When Middle School students in John Dicasali and Anastasia Nekoz’s classes work together in groups on a game based on Disney’s latest movie, Moana, or the ever-popular Star Wars series, they may not know it, but the skills they build could continue to inspire them long after they complete the game.
Both games were one-hour, self-guided tutorials designed as part of the Hour of Code
, a computer science movement that has gone global.
"Participating in he Hour of Code is a fun and engaging way to help students become more resilient problem solvers," said Dicasali.
The Hour of Code started in 2013 as a one-hour introduction to computer science. It was designed to demystify code and show that anybody can learn the basics.
The movement, which has spread to more than 180 countries, allows students to learn about the basics of computer coding through online tutorials and games. St. Martin’s students in several different grade levels dove right into the Hour of Code with a variety of age- and grade-appropriate activities.
Ashley Bozeman’s first grade class started the week by having informal discussions about what coding is and what it means to be a coder. They used Brain Pop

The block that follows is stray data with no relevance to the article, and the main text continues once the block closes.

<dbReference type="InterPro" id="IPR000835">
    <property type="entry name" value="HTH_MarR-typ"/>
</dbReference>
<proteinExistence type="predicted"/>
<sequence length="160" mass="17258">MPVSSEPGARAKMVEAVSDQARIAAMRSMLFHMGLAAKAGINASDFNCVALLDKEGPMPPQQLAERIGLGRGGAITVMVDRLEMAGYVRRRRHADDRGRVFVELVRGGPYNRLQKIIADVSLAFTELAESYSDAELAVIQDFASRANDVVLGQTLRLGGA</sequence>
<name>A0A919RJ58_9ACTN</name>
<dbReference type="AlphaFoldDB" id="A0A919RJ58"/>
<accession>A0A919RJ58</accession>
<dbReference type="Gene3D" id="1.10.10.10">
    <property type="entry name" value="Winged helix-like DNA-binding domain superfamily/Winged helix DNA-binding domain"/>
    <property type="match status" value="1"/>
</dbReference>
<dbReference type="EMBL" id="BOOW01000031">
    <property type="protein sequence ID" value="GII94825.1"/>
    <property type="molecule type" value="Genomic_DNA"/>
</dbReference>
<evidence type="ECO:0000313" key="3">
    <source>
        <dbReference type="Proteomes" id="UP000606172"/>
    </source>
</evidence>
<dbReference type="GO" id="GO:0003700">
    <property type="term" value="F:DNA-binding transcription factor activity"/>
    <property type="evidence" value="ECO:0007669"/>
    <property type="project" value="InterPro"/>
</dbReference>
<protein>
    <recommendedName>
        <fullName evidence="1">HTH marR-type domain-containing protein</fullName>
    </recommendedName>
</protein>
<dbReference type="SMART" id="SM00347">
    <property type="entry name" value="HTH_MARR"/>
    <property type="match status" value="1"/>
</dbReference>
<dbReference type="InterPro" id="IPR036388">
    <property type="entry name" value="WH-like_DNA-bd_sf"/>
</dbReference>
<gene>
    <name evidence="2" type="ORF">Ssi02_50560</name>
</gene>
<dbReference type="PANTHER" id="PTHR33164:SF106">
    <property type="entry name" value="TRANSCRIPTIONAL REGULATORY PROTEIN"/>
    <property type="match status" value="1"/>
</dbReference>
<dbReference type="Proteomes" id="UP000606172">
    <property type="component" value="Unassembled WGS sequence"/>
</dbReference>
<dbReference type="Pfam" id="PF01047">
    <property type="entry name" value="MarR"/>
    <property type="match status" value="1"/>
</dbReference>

videos to dig deeper into computer programming. As a class, students colored by code then broke into partners to continue the activity. They were able to put all they learned together through use of the LightBot
app. The app offers an easy way for kids to learn concepts like loops, if-then statements, without typing or coding.
Mary Lee Saucier, director of the Lower School STeaM Lab, worked with second and third grade classes to show students how easy it is to get started in coding. After watching a video with several famous people discussing the importance of learning to code and computer science in school, students tried some live coding. Students coded Saucier using the block tiles on the floor. The goal was to navigate Saucier to the other side of the classroom. Students also used the coding app Blockly
to code the STeaM Lab’s robots, Dash and Wonder.
Fourth graders participated in live sessions with the Makey Makey
corporation. They also viewed a Ted Talk by Jay Silver
, creator of Makey Makey. Silver demonstrated all the ways the device could be used.
Fifth grade students were also exposed the system. During their lunch period the fifth grade participated in a webinar on Makey Makey. They got to chat with the creators of the Makey Makey
Invention kit and hear about the ideas that led to its creation.
For Dicasali, who is also a member of St. Martin’s Innovation + Design team, introducing students to coding and computer science is incredibly important.
"Learning to code means that students can play an active role in creating the future world in which they'll live, not just be passive recipients of it," said Dicasali.